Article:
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5 Things I Want To See In Nintendo’s Next Console

Nintendo’s Wii U console has been out in the wild for over a year now and while it has been graced by a handful of excellent titles, it continues to struggle against it’s competition. Personally, I think the Wii U has a lot of potential and that Nintendo will come to use it to its fullest in the future, but there are also more than a few things about the Wii U that I do not particularly enjoy. Here is a list of five things that I hope to see whenever Nintendo puts out a new console.

1. Drop the “Wii” name

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When the Wii was first unveiled by Nintendo, it was given the code name ”Revolution.” Hearing this name instantly brought a smile to my face as I had always held Nintendo’s consoles in the highest regard. However, Nintendo eventually scrapped the name “Revolution” and opted for “Wii” instead. While the name does not make or break a console in my eyes, it was still slightly disappointing and confusing to thirteen year-old me. Now, with the Wii U, I cannot help but wonder why they would keep such a similar name.

When the Wii U first launched, many people did not understand that it was not just another peripheral for the Wii but a new console entirely. This hurt the Wii U’s sales dramatically and even prompted an official clarification by Nintendo. Even still, there are people out there who are shocked that Nintendo has yet to put out a new console, completely oblivious to the fact that they actually did. Because of all this drama, I hope Nintendo finds a different name to fixate to their console.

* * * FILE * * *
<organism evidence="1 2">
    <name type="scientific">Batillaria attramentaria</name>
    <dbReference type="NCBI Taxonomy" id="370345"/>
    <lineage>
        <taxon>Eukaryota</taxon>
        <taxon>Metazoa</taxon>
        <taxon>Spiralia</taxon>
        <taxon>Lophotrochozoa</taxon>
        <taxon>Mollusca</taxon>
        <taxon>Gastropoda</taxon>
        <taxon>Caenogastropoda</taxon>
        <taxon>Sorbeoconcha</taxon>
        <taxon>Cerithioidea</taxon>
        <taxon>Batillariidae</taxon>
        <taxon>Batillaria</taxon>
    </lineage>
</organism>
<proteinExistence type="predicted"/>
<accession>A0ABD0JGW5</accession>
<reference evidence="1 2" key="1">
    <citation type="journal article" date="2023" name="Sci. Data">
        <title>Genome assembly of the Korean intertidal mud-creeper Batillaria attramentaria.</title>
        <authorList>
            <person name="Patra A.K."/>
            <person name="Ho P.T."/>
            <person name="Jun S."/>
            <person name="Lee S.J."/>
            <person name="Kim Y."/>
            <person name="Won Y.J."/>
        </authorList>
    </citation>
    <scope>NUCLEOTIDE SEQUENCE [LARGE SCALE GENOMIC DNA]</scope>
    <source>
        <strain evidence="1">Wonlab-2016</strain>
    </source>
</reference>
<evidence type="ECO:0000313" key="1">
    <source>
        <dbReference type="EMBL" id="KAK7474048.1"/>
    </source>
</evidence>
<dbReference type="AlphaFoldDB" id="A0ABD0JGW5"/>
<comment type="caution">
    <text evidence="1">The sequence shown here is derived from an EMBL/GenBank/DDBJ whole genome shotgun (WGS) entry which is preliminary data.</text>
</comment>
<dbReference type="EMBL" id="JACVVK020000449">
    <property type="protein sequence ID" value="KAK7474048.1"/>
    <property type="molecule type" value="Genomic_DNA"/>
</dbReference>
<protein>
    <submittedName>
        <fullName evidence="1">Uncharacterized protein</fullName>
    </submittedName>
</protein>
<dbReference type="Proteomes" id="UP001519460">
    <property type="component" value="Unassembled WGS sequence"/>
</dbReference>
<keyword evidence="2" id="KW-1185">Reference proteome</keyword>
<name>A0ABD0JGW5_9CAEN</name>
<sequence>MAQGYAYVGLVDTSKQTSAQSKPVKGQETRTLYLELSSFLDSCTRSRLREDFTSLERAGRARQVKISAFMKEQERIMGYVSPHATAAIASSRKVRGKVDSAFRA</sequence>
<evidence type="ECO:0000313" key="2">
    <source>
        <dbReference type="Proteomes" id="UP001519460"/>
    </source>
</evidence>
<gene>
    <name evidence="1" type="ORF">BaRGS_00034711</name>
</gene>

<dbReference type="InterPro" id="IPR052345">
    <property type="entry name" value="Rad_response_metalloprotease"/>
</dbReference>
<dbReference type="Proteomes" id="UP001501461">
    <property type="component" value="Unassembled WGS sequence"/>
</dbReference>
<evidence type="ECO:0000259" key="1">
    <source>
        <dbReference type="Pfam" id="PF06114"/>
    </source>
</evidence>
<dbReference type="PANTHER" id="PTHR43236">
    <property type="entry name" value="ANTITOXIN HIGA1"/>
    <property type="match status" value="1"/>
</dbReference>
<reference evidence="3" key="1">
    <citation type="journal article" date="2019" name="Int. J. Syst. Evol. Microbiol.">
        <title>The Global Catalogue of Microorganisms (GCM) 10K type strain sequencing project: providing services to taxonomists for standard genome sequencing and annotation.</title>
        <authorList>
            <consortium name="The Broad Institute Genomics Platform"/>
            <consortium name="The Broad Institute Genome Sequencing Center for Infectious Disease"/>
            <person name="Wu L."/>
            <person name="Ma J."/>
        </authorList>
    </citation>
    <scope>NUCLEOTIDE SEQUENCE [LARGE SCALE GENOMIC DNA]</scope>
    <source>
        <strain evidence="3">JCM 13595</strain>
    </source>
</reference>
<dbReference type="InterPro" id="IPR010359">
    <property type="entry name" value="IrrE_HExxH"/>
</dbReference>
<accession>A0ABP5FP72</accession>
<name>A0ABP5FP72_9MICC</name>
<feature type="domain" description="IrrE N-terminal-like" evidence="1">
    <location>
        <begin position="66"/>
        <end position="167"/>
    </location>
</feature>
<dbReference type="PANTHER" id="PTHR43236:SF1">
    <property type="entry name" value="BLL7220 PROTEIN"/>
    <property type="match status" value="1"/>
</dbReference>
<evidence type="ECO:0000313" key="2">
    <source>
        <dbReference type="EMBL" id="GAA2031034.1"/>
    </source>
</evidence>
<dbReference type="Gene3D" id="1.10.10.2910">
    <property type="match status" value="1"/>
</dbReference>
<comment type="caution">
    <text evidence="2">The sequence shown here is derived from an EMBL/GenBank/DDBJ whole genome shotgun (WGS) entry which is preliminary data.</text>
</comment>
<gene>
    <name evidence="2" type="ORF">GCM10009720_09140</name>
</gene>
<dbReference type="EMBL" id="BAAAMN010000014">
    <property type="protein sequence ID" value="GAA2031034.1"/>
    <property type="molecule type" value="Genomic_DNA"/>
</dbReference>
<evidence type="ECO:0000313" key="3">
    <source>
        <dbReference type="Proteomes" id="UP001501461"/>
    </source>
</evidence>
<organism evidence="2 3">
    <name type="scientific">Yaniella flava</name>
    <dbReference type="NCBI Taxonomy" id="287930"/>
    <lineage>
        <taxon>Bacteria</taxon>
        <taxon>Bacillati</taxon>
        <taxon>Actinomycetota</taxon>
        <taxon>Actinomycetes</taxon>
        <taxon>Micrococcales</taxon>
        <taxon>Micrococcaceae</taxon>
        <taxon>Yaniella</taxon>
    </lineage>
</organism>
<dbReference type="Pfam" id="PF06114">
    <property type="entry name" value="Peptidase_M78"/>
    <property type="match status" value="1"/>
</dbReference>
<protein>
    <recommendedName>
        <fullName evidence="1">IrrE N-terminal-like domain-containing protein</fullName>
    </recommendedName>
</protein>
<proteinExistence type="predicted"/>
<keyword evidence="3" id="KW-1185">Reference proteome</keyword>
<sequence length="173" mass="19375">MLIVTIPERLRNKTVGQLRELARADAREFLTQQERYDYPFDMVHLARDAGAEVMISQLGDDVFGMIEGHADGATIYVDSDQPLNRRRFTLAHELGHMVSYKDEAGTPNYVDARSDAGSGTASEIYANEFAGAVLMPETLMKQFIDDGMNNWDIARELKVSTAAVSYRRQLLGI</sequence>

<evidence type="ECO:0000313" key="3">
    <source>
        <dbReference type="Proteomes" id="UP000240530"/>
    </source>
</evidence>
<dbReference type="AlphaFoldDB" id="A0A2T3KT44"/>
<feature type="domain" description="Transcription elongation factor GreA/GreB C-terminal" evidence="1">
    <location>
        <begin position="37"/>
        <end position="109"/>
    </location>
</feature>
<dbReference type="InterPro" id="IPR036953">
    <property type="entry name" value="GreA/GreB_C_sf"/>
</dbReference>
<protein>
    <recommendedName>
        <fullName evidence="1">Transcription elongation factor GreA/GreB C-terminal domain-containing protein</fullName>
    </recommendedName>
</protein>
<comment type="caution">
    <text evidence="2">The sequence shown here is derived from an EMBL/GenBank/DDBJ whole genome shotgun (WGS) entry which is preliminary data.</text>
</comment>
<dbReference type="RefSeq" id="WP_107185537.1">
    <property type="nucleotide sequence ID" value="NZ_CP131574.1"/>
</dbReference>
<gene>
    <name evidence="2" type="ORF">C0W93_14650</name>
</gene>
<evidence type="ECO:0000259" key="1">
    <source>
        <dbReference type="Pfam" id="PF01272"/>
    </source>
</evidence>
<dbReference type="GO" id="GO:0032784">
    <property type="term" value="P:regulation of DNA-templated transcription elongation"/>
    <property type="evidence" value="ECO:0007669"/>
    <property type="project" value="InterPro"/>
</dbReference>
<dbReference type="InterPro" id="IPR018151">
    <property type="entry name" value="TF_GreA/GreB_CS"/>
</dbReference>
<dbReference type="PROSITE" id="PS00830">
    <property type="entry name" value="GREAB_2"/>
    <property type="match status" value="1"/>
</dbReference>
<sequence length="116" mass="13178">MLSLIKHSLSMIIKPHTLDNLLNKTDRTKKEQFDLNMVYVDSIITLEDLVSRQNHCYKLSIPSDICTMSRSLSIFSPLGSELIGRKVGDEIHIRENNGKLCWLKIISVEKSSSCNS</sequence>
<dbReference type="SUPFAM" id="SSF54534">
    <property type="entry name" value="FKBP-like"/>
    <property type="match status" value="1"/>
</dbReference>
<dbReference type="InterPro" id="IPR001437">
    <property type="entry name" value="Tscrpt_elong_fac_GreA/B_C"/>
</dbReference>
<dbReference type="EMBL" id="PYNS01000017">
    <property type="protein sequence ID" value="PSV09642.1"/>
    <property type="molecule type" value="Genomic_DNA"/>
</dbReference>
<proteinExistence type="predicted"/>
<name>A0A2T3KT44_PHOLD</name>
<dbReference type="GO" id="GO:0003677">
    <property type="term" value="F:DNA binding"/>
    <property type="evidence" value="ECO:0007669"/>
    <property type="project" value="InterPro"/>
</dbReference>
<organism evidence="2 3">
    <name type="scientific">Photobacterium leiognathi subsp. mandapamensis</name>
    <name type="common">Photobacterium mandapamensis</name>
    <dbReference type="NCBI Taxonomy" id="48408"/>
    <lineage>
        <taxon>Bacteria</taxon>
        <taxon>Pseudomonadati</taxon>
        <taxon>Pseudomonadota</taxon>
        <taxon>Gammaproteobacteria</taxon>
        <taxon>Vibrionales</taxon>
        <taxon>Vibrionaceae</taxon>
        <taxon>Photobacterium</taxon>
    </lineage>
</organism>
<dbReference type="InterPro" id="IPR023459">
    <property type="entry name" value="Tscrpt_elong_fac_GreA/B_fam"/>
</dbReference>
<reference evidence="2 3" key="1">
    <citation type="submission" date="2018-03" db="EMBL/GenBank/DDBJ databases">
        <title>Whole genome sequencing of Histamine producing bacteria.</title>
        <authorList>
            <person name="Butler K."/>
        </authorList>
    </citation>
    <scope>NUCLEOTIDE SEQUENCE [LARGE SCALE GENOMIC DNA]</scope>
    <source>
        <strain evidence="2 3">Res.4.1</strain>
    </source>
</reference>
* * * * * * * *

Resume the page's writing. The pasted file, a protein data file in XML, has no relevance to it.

2. Launch with multiple first-party titles

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Most recently, the Wii U launched with Super Mario Bros. U and Nintendo Land. While Super Mario Bros. is a flagship series for Nintendo and its latest iteration is a fantastic entry in the series itself, I found myself blazing through Super Mario Bros. U and the single-player portions of Nintendo Land within a week or two of their launch. While this is certainly no fault of Nintendo’s, they make great games and I love to play them, I do wish that their next console will launch with two or more high-profile, first-party titles.

In fact, I would even be happy with a mixture of the Wii U’s launch and the Wii’s. While the Wii U launched with a new Mario, the Wii launched with a full Zelda game. If Nintendo were able to give me both a fully fleshed out Mario game (in 2D or 3D) and the newest Zelda game (even if it were cross-generation) I would pre-order the console faster than I ever have before. Of course this would require Nintendo to form a second team or figure out a way to create both titles in time for the console’s launch but if they could pull it off, I feel like the longevity of the console would not be called into question nearly as many times as it is for the Wii U.

3. Trophy/Achievement System